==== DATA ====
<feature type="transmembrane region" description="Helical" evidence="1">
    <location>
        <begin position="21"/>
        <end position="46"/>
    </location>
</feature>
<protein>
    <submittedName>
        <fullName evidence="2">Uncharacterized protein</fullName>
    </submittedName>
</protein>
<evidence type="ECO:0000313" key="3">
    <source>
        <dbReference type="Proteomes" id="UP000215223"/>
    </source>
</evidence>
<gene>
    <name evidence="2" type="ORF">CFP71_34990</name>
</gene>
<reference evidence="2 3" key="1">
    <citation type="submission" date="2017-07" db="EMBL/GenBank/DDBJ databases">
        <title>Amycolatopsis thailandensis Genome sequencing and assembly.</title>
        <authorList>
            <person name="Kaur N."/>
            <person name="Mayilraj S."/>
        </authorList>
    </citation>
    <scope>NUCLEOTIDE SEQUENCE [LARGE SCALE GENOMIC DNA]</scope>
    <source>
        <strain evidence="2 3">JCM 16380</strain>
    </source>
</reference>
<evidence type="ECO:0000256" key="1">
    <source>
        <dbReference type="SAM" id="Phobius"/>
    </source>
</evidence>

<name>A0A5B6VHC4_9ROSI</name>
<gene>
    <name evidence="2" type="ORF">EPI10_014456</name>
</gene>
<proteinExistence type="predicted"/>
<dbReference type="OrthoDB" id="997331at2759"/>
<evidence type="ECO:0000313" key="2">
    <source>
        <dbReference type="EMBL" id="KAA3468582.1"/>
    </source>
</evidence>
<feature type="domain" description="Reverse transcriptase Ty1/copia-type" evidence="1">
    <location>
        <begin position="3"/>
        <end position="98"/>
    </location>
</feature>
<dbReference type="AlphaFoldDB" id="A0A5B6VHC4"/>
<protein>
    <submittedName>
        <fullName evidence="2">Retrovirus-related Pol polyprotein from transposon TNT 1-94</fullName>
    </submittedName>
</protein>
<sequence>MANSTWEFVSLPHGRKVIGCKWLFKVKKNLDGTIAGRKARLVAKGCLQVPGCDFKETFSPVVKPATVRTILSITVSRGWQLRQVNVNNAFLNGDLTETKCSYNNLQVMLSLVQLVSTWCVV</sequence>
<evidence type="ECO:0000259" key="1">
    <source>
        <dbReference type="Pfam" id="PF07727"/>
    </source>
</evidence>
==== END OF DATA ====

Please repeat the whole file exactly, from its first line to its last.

<feature type="transmembrane region" description="Helical" evidence="1">
    <location>
        <begin position="21"/>
        <end position="46"/>
    </location>
</feature>
<protein>
    <submittedName>
        <fullName evidence="2">Uncharacterized protein</fullName>
    </submittedName>
</protein>
<evidence type="ECO:0000313" key="3">
    <source>
        <dbReference type="Proteomes" id="UP000215223"/>
    </source>
</evidence>
<gene>
    <name evidence="2" type="ORF">CFP71_34990</name>
</gene>
<reference evidence="2 3" key="1">
    <citation type="submission" date="2017-07" db="EMBL/GenBank/DDBJ databases">
        <title>Amycolatopsis thailandensis Genome sequencing and assembly.</title>
        <authorList>
            <person name="Kaur N."/>
            <person name="Mayilraj S."/>
        </authorList>
    </citation>
    <scope>NUCLEOTIDE SEQUENCE [LARGE SCALE GENOMIC DNA]</scope>
    <source>
        <strain evidence="2 3">JCM 16380</strain>
    </source>
</reference>
<evidence type="ECO:0000256" key="1">
    <source>
        <dbReference type="SAM" id="Phobius"/>
    </source>
</evidence>

<name>A0A5B6VHC4_9ROSI</name>
<gene>
    <name evidence="2" type="ORF">EPI10_014456</name>
</gene>
<proteinExistence type="predicted"/>
<dbReference type="OrthoDB" id="997331at2759"/>
<evidence type="ECO:0000313" key="2">
    <source>
        <dbReference type="EMBL" id="KAA3468582.1"/>
    </source>
</evidence>
<feature type="domain" description="Reverse transcriptase Ty1/copia-type" evidence="1">
    <location>
        <begin position="3"/>
        <end position="98"/>
    </location>
</feature>
<dbReference type="AlphaFoldDB" id="A0A5B6VHC4"/>
<protein>
    <submittedName>
        <fullName evidence="2">Retrovirus-related Pol polyprotein from transposon TNT 1-94</fullName>
    </submittedName>
</protein>
<sequence>MANSTWEFVSLPHGRKVIGCKWLFKVKKNLDGTIAGRKARLVAKGCLQVPGCDFKETFSPVVKPATVRTILSITVSRGWQLRQVNVNNAFLNGDLTETKCSYNNLQVMLSLVQLVSTWCVV</sequence>
<evidence type="ECO:0000259" key="1">
    <source>
        <dbReference type="Pfam" id="PF07727"/>
    </source>
</evidence>